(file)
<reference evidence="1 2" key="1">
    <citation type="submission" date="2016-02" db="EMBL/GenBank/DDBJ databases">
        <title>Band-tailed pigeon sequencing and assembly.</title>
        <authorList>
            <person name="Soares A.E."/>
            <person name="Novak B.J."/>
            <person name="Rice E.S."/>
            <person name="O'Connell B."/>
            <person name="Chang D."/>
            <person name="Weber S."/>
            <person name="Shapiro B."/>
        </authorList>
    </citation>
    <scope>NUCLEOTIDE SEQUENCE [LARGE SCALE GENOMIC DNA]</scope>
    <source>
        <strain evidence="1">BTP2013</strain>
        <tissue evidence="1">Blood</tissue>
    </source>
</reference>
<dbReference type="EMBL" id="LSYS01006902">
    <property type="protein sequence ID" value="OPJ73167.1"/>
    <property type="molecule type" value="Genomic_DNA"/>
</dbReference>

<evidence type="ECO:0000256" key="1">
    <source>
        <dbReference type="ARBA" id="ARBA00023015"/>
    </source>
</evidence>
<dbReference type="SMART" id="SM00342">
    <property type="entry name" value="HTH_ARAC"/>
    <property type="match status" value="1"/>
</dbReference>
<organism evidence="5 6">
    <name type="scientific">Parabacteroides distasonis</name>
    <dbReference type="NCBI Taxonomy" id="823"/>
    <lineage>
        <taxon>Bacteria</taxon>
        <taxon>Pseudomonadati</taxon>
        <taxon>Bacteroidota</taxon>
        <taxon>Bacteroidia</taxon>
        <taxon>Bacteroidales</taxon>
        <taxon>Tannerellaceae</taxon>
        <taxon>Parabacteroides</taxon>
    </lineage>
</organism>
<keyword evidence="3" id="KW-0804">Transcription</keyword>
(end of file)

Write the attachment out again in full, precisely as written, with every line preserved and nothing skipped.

<reference evidence="1 2" key="1">
    <citation type="submission" date="2016-02" db="EMBL/GenBank/DDBJ databases">
        <title>Band-tailed pigeon sequencing and assembly.</title>
        <authorList>
            <person name="Soares A.E."/>
            <person name="Novak B.J."/>
            <person name="Rice E.S."/>
            <person name="O'Connell B."/>
            <person name="Chang D."/>
            <person name="Weber S."/>
            <person name="Shapiro B."/>
        </authorList>
    </citation>
    <scope>NUCLEOTIDE SEQUENCE [LARGE SCALE GENOMIC DNA]</scope>
    <source>
        <strain evidence="1">BTP2013</strain>
        <tissue evidence="1">Blood</tissue>
    </source>
</reference>
<dbReference type="EMBL" id="LSYS01006902">
    <property type="protein sequence ID" value="OPJ73167.1"/>
    <property type="molecule type" value="Genomic_DNA"/>
</dbReference>

<evidence type="ECO:0000256" key="1">
    <source>
        <dbReference type="ARBA" id="ARBA00023015"/>
    </source>
</evidence>
<dbReference type="SMART" id="SM00342">
    <property type="entry name" value="HTH_ARAC"/>
    <property type="match status" value="1"/>
</dbReference>
<organism evidence="5 6">
    <name type="scientific">Parabacteroides distasonis</name>
    <dbReference type="NCBI Taxonomy" id="823"/>
    <lineage>
        <taxon>Bacteria</taxon>
        <taxon>Pseudomonadati</taxon>
        <taxon>Bacteroidota</taxon>
        <taxon>Bacteroidia</taxon>
        <taxon>Bacteroidales</taxon>
        <taxon>Tannerellaceae</taxon>
        <taxon>Parabacteroides</taxon>
    </lineage>
</organism>
<keyword evidence="3" id="KW-0804">Transcription</keyword>